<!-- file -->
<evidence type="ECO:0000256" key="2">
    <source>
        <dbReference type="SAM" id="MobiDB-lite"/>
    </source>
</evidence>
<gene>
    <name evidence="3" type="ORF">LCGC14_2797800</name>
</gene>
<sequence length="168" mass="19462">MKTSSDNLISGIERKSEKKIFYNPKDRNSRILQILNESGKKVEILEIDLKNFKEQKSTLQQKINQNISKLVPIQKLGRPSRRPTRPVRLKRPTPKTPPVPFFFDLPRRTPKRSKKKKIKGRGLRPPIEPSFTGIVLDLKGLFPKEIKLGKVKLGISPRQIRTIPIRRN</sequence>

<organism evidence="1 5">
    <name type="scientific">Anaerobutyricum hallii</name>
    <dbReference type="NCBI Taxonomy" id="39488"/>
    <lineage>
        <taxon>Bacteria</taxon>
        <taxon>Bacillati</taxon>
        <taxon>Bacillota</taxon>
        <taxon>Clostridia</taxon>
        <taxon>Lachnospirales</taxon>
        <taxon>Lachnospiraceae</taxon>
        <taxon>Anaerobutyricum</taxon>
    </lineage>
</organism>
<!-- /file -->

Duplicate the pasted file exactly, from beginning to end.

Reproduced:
<evidence type="ECO:0000256" key="2">
    <source>
        <dbReference type="SAM" id="MobiDB-lite"/>
    </source>
</evidence>
<gene>
    <name evidence="3" type="ORF">LCGC14_2797800</name>
</gene>
<sequence length="168" mass="19462">MKTSSDNLISGIERKSEKKIFYNPKDRNSRILQILNESGKKVEILEIDLKNFKEQKSTLQQKINQNISKLVPIQKLGRPSRRPTRPVRLKRPTPKTPPVPFFFDLPRRTPKRSKKKKIKGRGLRPPIEPSFTGIVLDLKGLFPKEIKLGKVKLGISPRQIRTIPIRRN</sequence>

<organism evidence="1 5">
    <name type="scientific">Anaerobutyricum hallii</name>
    <dbReference type="NCBI Taxonomy" id="39488"/>
    <lineage>
        <taxon>Bacteria</taxon>
        <taxon>Bacillati</taxon>
        <taxon>Bacillota</taxon>
        <taxon>Clostridia</taxon>
        <taxon>Lachnospirales</taxon>
        <taxon>Lachnospiraceae</taxon>
        <taxon>Anaerobutyricum</taxon>
    </lineage>
</organism>